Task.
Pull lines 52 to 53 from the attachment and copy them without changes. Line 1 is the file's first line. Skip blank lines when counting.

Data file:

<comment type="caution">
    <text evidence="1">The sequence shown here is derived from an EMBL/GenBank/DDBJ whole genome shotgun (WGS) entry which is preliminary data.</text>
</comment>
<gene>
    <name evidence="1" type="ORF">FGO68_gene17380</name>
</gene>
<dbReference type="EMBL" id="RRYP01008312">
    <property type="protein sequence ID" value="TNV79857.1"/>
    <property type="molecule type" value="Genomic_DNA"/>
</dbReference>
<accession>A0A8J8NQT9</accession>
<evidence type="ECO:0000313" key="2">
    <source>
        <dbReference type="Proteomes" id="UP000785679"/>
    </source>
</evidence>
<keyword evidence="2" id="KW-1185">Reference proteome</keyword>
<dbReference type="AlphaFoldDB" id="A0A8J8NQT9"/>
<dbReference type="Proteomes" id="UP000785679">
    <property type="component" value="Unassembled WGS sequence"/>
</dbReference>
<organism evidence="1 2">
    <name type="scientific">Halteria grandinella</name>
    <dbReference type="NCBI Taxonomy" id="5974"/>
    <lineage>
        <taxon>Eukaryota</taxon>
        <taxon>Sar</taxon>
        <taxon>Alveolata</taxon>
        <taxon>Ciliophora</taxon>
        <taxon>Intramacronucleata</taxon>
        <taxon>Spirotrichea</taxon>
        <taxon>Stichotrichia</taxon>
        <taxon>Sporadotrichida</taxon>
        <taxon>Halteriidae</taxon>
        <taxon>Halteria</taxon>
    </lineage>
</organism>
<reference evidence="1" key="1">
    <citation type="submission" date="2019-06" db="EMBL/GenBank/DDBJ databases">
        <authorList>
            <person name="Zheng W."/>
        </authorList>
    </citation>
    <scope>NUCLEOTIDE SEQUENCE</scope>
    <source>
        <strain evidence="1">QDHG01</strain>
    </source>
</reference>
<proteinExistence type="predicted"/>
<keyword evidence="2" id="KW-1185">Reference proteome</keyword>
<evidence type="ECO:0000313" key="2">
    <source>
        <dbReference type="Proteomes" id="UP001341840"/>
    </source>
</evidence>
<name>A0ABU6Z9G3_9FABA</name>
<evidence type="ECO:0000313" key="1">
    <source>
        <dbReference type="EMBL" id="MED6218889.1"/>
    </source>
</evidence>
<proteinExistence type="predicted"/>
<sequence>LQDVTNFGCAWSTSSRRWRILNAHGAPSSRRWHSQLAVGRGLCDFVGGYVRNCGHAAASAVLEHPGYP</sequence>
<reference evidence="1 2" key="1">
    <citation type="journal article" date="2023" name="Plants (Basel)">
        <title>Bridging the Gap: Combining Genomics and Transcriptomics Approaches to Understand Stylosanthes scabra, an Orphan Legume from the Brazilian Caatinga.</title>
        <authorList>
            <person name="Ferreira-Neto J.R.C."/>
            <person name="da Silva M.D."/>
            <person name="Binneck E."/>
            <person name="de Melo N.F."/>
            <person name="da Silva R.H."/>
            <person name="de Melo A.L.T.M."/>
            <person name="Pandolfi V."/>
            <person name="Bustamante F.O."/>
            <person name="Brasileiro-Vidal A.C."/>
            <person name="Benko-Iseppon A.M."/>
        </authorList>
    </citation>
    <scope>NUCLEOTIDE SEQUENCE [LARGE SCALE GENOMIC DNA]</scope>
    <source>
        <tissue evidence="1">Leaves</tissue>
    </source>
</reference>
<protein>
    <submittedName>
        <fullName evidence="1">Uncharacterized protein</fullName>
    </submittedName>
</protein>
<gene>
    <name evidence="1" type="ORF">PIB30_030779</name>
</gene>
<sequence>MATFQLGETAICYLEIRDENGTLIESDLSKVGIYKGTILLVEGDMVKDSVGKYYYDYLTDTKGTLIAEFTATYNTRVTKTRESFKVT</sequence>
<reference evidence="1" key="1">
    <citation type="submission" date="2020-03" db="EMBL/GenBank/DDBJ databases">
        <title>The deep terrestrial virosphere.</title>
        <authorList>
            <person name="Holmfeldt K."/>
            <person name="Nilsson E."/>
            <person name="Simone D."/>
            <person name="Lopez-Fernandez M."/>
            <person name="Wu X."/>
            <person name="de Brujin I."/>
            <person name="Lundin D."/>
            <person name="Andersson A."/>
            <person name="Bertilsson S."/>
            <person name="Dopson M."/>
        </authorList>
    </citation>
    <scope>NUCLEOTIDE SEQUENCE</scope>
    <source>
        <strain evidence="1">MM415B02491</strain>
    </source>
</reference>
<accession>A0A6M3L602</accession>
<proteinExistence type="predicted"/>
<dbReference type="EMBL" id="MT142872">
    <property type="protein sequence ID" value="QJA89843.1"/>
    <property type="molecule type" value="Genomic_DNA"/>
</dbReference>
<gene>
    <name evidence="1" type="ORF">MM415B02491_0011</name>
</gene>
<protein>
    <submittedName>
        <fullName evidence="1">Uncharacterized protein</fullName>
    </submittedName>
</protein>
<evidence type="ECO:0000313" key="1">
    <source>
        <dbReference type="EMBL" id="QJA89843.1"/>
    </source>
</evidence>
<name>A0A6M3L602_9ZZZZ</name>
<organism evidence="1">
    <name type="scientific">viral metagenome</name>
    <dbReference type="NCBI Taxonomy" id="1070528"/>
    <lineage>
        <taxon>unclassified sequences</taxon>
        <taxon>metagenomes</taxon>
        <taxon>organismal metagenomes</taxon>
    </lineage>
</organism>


    <source>
        <dbReference type="Proteomes" id="UP001341840"/>